So, that said:  thank you all so much for the links!!!  So much to look into !  Must go knit.
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« Reply #18 on: September 15, 2005 12:09:31 PM »

*shrug*  I really wasn't looking to start any controversy, though it seems I am good at that.  My initial question was only asking for clarification about what was not manly enough, because obviously peoples' definitions about what is manly, girly, and even "traditional" or "all-boy" are different.  I might think the dragon is very boyish, but some people might think it is too cutesy.  Since I don't honestly understand that point of view, I really need someone to spell out for me what they're looking for, or what they are specifically not looking for.  No harm in asking, right? 

I didn't even think of that interpretation of the question, Subloke.  I haven't knit a lot of baby sweaters, but the ones I have knit seem basically exactly the same whether you knit for a boy or girl.  There's no real shaping on most baby sweaters, and it's the shaping that really shows the difference between mens' and womens' sweaters, so I guess I just took it for granted that most basic baby sweater patterns could just as easily be boy as girl, with the simple switch of yarn combinations. 
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« Reply #19 on: September 15, 2005 02:00:02 PM »

I, too, was just looking for some manly patterns.  I don't have kids but I have more nephews and nieces than you can shake a stick at.  What I was looking for was some patterns that weren't so "baby-ish" and looked more like miniature versions of "men's" sweater patterns.  So, for me "MANLY" baby BOY patterns translated into that, just like I wouldn't make my brother a "woman's" sweater, I wanted to make his son's "boy's" sweaters.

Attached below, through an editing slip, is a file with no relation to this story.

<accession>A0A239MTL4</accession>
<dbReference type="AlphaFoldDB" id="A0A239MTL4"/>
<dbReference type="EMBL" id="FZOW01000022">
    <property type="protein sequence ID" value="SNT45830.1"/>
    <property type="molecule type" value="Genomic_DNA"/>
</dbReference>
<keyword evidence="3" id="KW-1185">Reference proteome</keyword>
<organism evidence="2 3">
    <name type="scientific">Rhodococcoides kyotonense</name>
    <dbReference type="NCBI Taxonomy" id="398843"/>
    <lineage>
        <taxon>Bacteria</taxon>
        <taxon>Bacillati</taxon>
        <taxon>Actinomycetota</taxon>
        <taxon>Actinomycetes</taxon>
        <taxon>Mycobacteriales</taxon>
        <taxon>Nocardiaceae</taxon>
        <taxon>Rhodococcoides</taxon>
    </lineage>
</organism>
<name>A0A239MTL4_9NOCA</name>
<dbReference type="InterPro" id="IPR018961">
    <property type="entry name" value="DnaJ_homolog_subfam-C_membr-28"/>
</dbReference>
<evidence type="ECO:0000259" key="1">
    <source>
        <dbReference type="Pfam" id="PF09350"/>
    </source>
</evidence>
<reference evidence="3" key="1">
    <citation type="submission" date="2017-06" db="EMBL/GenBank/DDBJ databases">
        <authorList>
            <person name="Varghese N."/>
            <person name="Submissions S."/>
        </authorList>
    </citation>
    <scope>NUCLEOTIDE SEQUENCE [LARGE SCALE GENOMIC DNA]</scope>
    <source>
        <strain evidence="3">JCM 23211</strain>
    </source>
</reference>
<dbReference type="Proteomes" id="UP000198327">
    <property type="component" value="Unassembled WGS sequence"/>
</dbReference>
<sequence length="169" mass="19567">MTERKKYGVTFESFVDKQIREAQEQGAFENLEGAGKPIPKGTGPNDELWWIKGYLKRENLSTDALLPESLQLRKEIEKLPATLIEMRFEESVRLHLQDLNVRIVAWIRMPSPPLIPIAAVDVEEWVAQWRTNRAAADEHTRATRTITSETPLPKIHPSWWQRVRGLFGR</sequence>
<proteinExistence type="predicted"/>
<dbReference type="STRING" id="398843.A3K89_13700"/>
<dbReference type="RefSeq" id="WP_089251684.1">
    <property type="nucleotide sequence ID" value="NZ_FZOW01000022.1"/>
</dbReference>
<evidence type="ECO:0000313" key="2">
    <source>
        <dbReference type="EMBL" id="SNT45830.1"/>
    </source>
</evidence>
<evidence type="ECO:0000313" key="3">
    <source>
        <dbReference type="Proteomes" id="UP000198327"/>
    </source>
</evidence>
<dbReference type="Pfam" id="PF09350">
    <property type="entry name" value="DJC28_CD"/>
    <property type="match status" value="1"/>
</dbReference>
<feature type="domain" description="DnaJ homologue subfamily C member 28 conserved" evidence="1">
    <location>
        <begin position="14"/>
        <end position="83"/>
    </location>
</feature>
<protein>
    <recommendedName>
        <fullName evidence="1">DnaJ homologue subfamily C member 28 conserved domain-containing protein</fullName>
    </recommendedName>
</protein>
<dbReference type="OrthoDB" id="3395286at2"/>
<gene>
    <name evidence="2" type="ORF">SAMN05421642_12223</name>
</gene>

So, that said:  thank you all so much for the links!!!  So much to look into !  Must go knit.


subloke,
you are awesome!  this is exactly what I had in mind, but didn't know how to convey besides saying "MANLY" - thank you!

*shrug*  I really wasn't looking to start any controversy, though it seems I am good at that.  My initial question was only asking for clarification about what was not manly enough, because obviously peoples' definitions about what is manly, girly, and even "traditional" or "all-boy" are different.  I might think the dragon is very boyish, but some people might think it is too cutesy.  Since I don't honestly understand that point of view, I really need someone to spell out for me what they're looking for, or what they are specifically not looking for.  No harm in asking, right? 

I didn't even think of that interpretation of the question, Subloke.  I haven't knit a lot of baby sweaters, but the ones I have knit seem basically exactly the same whether you knit for a boy or girl.  There's no real shaping on most baby sweaters, and it's the shaping that really shows the difference between mens' and womens' sweaters, so I guess I just took it for granted that most basic baby sweater patterns could just as easily be boy as girl, with the simple switch of yarn combinations. 

lothruin,
thanks for your links -  I did like the dragon Grin
I guess I just assumed people would post what they thought of as "MANLY" and I could see what was out there.  I appreciate your thoughts!
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Who can find a virtuous woman? for her price is far above rubies...
she seeketh wool, and flax, and worketh willingly with her hands.'

visit my knitblog: www.faraboverubies31.blogspot.com